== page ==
Monday, February 26, 2007

Double dipping

George W. Bush a double dipper?

Yes, like George Costanza before him, the commander in chief has been caught double dipping — as in taking one bite out of dip-laden finger food, whether it be a corn chip or carrot, only to then dip the remaining bite back into the communal dip bowl.

Inside the Beltway has sworn — Cub Scout honor (we never rose to the Boy Scouts) — not to disclose our source for this intriguing bite of presidential trivia. But the double dipping purportedly took place at a private reception hosted by Mr. Bush at the White House not terribly long ago.

Now, in fairness, perhaps the president paused after his initial dip for conversation — he is the center of attention, after all — and forgot that he had already been dipping.

Either way, for the benefit of Mr. Bush and surely plenty of other double dippers, let’s turn to Jeremy Selwyn, “Chief Snacks Officer” for, who writes in a posting on double dipping: If you’re in a public place where dip is being shared, then “you must resist, even if means you must suffer.”

“I can sympathize with the double dippers, to a degree. It’s everybody’s top priority to maximize the dip-to-chip ratio. When you’re ready to take that second bite and the remainder of the chip is dry, it’s very tempting to double dip,” Mr. Selwyn states.

“Ideally, you should plan ahead to avoid this sort of dilemma. Make sure the first dip smothers the chip with enough for two bites. (Of course, this is not so easy. If you get too aggressive, the chip might break off into the dip, a snacking tragedy).”

The snack expert says double dipping gained “great fame” when Jerry Seinfeld‘s sitcom pal, George Costanza, played by Jason Alexander, was spotted by “Timmy” double dipping at a wake. (Timmy was played by actor Kieran Mulroney, who grew up in Alexandria and attended T.C. Williams High School). Here’s the Seinfeld transcript, as posted by Mr. Selwyn:

Timmy: What are you doing?

George: What?

Timmy: Did, did you just double dip that chip?

George: Excuse me?

Timmy: You double dipped a chip!

George: Double dipped? What, what, what are you talking about?

Timmy: You dipped a chip. You took a bite. And you dipped again.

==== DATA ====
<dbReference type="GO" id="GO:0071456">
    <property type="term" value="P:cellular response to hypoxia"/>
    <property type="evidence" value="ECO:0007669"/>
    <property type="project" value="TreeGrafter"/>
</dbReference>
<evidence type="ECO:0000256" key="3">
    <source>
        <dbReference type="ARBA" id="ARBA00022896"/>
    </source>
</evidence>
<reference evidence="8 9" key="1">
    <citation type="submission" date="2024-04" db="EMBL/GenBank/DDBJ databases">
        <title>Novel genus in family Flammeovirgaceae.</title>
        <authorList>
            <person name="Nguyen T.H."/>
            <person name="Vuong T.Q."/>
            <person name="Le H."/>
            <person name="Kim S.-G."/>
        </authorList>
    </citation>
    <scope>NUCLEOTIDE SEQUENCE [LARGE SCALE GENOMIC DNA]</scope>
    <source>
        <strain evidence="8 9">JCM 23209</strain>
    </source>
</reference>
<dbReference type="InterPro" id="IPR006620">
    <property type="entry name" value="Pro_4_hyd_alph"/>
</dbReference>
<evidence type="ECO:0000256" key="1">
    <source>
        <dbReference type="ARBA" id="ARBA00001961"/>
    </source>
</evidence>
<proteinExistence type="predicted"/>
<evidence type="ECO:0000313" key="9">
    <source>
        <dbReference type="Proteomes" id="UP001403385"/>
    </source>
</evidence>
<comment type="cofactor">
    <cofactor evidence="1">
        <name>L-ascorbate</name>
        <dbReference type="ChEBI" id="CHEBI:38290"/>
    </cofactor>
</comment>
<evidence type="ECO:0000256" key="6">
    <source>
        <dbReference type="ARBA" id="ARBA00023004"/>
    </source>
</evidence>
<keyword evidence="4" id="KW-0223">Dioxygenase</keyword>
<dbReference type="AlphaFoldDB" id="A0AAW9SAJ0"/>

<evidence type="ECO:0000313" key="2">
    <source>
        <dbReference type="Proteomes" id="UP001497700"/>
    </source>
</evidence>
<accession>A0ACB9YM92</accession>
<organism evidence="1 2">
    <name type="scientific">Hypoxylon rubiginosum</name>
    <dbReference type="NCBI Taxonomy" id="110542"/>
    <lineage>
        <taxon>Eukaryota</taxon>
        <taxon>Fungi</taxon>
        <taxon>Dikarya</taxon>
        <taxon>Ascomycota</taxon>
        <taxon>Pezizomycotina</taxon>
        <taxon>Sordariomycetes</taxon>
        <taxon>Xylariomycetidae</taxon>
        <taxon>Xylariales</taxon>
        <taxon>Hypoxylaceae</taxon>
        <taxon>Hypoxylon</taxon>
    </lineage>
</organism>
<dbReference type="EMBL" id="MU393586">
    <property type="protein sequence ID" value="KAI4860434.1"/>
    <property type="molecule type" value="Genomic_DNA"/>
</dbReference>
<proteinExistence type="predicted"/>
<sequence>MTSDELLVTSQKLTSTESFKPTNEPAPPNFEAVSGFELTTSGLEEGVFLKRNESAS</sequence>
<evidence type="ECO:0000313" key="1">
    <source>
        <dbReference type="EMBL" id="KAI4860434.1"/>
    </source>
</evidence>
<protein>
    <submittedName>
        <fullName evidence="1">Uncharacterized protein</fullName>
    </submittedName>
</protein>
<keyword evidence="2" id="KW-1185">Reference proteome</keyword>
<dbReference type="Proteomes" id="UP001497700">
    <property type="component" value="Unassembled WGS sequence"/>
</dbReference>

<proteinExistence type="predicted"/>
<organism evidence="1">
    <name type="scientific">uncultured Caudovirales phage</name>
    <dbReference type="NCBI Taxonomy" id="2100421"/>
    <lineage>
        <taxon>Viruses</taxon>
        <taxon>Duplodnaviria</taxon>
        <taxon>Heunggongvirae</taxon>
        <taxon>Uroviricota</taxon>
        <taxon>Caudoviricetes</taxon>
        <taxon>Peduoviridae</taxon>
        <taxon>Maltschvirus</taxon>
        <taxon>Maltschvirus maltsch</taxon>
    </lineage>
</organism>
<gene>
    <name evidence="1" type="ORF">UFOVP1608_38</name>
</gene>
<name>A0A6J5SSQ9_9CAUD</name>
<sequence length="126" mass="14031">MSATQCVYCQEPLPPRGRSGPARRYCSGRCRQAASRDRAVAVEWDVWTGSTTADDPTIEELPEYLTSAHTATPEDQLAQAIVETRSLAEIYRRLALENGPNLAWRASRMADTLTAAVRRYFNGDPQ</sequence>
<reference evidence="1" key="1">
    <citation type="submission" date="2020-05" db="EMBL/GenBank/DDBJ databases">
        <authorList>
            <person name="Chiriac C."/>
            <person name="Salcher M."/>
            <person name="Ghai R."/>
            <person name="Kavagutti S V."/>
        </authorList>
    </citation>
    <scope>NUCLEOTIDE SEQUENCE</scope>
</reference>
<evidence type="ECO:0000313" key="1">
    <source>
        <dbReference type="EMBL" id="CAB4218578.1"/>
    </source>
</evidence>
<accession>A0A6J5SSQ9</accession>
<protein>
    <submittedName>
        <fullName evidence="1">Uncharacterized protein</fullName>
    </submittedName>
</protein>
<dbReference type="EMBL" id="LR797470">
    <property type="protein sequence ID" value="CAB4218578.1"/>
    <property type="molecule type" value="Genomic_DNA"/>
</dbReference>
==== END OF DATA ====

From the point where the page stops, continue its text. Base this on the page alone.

George: So?

Timmy: That’s like putting your whole mouth right in the dip. From now on, when you take a chip, just take one dip and end it.

George: Well, I’m sorry, Timmy, but I don’t dip that way.

Exhibit to behold

Hats off to the Corcoran Gallery of Art, which is about to pull the curtains off of the largest and most comprehensive exhibition on Modernism ever staged in the United States.

The critically acclaimed “Modernism: Designing a New World 1914-1939” goes on display March 17 through July 29. It was originally organized by London’s Victoria and Albert Museum, although the Washington exhibition will feature myriad American works not seen in London.

“This show demonstrates how Modernist art, design and architecture still affect nearly every aspect of our lives,” announces the Corcoran’s director and president, Paul Greenhalgh. “It takes a comprehensive look at Modernism, featuring everything from teacups to buildings with no gaps in between.”

Featured Modernist figures will range from artist Pablo Picasso to architect Frank Lloyd Wright, while some of the more unusual highlights will include the first modern kitchen, one of the rarest Modernist cars — the streamlined dorsal-finned Czech Tatra T77, and fashions stretching from suits to everyday attire and sportswear from Italy, Germany, Russia, France and the United States.

“This is an incredibly interesting show, even for a museum-savvy audience like Washington,” Catherine Armour, architect and exhibition designer, told Inside the Beltway yesterday. “The depth of material is rich and intense. For example, within about 10 feet of one another in one room is an important Mondrian painting, one of the most famous architectural models in the world, and one of the most recognized chairs in design history.

“And that’s one gallery. We’ve filled nearly our entire building with important or groundbreaking objects from this period.”

• John McCaslin, whose column is nationally syndicated, can be reached at 202/636-3284 or jmccaslin

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